These are just my opinions and i have zero experience in translating from japanese so they mostly come from visual novels i have read in english and I had the original script to compare it with.

I like it when official third party translators/porting groups 'highlight' a hard to understand word and load up a glossary to 'click' on, that brings up a pop up that explains the meaning. But that requires adding features that didn't exist in the original versions. Probably too much work for a fan translation...

EverDrive GB / Re: Transfer Pak
« on: June 18, 2021, 08:29 AM »
Give me examples of what is converted and I can show you what was 'cut', zoomed in on, squished, etc. The converter program only works with a handful of games anyways, and its not easy to understand the various settings. Some of it does appear to be related to 'scale' and placement, and how it 'autoscrolls' on an object.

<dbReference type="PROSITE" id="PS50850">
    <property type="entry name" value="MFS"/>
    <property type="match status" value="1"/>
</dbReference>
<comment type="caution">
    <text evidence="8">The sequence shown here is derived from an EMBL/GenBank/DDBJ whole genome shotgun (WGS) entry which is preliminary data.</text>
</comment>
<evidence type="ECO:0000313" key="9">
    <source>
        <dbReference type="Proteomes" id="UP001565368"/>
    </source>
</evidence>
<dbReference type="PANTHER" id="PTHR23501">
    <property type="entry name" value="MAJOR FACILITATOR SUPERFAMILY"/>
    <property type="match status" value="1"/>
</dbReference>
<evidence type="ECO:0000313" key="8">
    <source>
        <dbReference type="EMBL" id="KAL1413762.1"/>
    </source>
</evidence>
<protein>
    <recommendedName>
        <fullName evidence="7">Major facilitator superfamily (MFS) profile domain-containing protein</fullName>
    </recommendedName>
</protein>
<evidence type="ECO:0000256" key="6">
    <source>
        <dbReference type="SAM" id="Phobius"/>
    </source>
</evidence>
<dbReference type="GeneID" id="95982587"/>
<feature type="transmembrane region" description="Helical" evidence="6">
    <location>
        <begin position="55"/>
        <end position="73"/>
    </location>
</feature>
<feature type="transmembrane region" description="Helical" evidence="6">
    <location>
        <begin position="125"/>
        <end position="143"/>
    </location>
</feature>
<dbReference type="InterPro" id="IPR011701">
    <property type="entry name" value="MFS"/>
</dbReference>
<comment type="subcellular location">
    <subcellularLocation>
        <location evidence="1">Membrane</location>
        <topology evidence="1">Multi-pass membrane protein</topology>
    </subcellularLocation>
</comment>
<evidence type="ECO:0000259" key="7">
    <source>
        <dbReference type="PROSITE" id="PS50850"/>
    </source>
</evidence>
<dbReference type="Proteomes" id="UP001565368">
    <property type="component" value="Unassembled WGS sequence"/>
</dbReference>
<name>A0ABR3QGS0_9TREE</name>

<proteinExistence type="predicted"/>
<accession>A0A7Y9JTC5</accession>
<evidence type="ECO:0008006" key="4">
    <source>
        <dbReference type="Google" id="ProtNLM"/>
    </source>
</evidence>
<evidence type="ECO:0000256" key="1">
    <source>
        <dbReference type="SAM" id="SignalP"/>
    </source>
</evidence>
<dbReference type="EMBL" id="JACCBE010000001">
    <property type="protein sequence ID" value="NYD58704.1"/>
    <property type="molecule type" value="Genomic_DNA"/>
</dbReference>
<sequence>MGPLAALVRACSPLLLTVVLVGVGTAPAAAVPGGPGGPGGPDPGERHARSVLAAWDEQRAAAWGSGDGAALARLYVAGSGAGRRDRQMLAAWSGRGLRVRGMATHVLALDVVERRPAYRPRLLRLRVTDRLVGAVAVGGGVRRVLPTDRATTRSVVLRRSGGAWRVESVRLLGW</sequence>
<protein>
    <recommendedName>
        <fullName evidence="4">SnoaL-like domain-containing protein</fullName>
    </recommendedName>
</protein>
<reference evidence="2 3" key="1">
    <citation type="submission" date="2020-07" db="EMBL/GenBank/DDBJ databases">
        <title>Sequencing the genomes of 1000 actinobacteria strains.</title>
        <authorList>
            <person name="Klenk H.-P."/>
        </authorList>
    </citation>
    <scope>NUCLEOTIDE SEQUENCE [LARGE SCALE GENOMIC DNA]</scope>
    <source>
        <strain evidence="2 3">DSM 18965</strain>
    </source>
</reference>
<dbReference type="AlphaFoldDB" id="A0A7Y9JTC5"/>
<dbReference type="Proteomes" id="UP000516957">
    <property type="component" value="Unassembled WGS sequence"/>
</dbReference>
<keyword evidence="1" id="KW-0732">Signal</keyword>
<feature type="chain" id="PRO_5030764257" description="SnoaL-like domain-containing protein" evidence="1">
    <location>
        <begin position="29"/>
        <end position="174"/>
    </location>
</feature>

I mean its like trying to fit a rectangle into a square hole... SNES was 'square' and GBA only has "rectangle" half the size. You cant put one into the other without some of it being 'overscanned'... into regions you can't see...Or alternatively 'smooshed' and forced to fit vertically into the same space...

EverDrive 64 / Re: Inconsistent saving for Paper Mario
« on: June 18, 2021, 07:28 AM »
Lee anything knew being added to X7 via firmware, that might make it worth upgrading and replacing from 3.0?

EverDrive GB / Re: Transfer Pak
« on: June 18, 2021, 04:27 AM »
Also doesn't seem that SNES Advance even bothered to 'smoosh' the screens (something DSTwo Plus SNES emulator could do in its Mode 0, noticieable with the circular mario coin in the intro of All-Stars, or in Zelda: LTTP if one isn't careful).  The SNES Advance emulator simply cropped the top and bottom of the screens, with some minor 'autoscroll' to keep action focused on main sprite on the screen.

Cropping in middle is something DSTwo+ snes emulator can handle in third mode visual mode.

But cropping cerntainlly removes parts of the artwork like in the case of SMASH TV (see the top of charactersa heads, and their missing feet)

This will better show how much was cropped....